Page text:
"More than one old boy's lived through a casual hanging, you know."

"I was getting to the second place. Black Jack Slade was before my time out here. But I've seen his tombstone in Salt Lake City, and the dates make him a full-grown man of forty when they buried him. That noisy little fool can't be more'n twenty or so. So how could he be a forty-year-old mad killer who died a good fifteen years ago?"

The stockman shrugged. "Mayhaps they're both mad killers. I didn't know that much about the one and original Black Jack Slade. I'd only heard the name in connection with a lot of serious hell-raising up around Julesburg."

The blond barmaid was headed their way with a couple of beer schooners. Longarm managed to catch her eye as she put them down for a couple of gents who'd been there first. She nodded at Longarm but turned away to fill other orders. He sighed. "I can see why that damn fool left. A man could die of thirst in here even if he didn't get shot by kids dressed up in winter chaps in August."

The stockman was still interested in the diminutive desperado, for some reason. He asked, "Wasn't it Julesburg where Black Jack Slade carved so many notches on his gun grips?"

Longarm grimaced, reached for a smoke, and said, "Ned Buntline made that up for his Wild West Magazine. The first thing you do after you gun a man is to deny it was you as gunned him. You don't keep a record for the law to use against you. They do say the real Black Jack Slade kept the ear of one man he gunned as a watch fob. But, like I say, it was before my time."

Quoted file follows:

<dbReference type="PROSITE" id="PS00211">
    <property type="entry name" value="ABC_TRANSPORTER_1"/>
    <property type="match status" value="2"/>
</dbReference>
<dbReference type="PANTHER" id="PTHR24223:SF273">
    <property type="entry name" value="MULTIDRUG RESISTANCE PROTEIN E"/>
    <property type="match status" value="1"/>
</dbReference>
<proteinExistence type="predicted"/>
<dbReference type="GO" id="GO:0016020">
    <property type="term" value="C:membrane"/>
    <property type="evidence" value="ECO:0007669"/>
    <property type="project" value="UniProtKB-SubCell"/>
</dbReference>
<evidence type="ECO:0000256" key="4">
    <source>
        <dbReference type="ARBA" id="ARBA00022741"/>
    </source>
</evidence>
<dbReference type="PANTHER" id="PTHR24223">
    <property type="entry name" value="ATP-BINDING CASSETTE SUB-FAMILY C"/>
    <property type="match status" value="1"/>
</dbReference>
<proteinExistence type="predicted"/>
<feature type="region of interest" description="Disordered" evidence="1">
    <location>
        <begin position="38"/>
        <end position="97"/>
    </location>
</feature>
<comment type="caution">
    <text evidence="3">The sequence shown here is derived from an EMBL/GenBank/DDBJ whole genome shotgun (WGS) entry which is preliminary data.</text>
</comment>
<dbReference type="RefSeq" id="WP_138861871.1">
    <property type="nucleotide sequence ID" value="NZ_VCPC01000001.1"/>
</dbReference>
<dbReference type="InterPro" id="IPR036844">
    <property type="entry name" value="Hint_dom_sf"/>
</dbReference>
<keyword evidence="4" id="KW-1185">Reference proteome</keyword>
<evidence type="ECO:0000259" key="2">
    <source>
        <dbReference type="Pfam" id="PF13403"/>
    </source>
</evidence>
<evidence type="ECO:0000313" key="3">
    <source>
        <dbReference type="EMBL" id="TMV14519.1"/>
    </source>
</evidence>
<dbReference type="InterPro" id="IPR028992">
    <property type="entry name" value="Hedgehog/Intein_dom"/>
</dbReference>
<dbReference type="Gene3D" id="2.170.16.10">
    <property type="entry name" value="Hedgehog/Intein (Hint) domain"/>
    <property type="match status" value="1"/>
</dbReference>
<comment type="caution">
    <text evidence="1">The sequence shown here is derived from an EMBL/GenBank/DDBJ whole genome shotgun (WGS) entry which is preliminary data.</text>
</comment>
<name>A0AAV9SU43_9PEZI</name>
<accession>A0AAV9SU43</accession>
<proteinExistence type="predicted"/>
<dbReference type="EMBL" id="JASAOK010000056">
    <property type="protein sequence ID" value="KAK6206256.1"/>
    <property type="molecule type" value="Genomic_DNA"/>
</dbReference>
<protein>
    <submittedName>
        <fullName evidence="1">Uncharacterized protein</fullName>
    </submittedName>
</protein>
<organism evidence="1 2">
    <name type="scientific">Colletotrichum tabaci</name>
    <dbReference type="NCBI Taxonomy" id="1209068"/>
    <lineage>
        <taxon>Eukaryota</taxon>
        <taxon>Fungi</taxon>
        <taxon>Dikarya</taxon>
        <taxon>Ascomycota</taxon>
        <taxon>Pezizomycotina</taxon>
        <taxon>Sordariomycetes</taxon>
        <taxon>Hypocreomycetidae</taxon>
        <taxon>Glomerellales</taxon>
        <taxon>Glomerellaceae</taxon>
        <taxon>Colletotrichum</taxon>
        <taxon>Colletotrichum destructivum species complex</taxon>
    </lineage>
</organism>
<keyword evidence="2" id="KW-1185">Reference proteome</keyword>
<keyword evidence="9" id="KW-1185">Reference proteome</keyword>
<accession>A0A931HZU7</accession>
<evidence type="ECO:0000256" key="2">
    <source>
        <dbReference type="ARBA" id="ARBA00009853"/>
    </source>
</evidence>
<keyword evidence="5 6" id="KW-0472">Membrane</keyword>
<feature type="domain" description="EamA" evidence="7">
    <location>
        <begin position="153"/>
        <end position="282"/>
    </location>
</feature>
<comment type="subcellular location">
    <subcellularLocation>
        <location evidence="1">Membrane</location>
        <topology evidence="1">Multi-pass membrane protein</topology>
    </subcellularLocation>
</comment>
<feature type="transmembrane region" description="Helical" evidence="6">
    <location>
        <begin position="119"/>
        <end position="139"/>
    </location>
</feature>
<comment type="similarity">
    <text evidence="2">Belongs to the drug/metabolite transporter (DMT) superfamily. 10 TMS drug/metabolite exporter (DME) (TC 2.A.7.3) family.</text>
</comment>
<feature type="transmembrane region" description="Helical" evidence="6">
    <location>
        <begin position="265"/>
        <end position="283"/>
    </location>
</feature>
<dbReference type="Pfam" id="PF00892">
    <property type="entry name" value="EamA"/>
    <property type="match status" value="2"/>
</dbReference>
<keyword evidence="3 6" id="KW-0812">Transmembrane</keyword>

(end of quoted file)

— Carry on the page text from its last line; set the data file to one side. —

"He must have been mean as hell," the stockman opined.

"Well, sure he was mean as hell," said Longarm, lighting his three-for-a-nickel cheroot. "That's how come they lynched him. He was a mean drunk who'd tortured men to death. Would you want a cuss like that for a neighbor?"

The barmaid at last stopped in front of Longarm, smiled wearily, and asked what she could do for him. He was too polite to ask for more than shots and chasers for him and his thirsty pal. As she spun around to dash off again, the stockman said he took his red-eye neat and Longarm said, "That's all right. I'll nurse both the beers. Lord knows when that poor little gal will ever get time to serve drinks one at a time. You wouldn't know her name, would you?"

The stockman didn't. So it took Longarm the better Part of an hour to find out her name was Grace. But he was still sober because of the slow service. The place was just beginning to thin out and she was just starting to spend more time at his end of the bar, batting her eyelashes friendly, when a blue-uniformed copper badge came up beside Longarm. "They said you might be here, Longarm. Sergeant Nolan told me to fetch you if I could find you."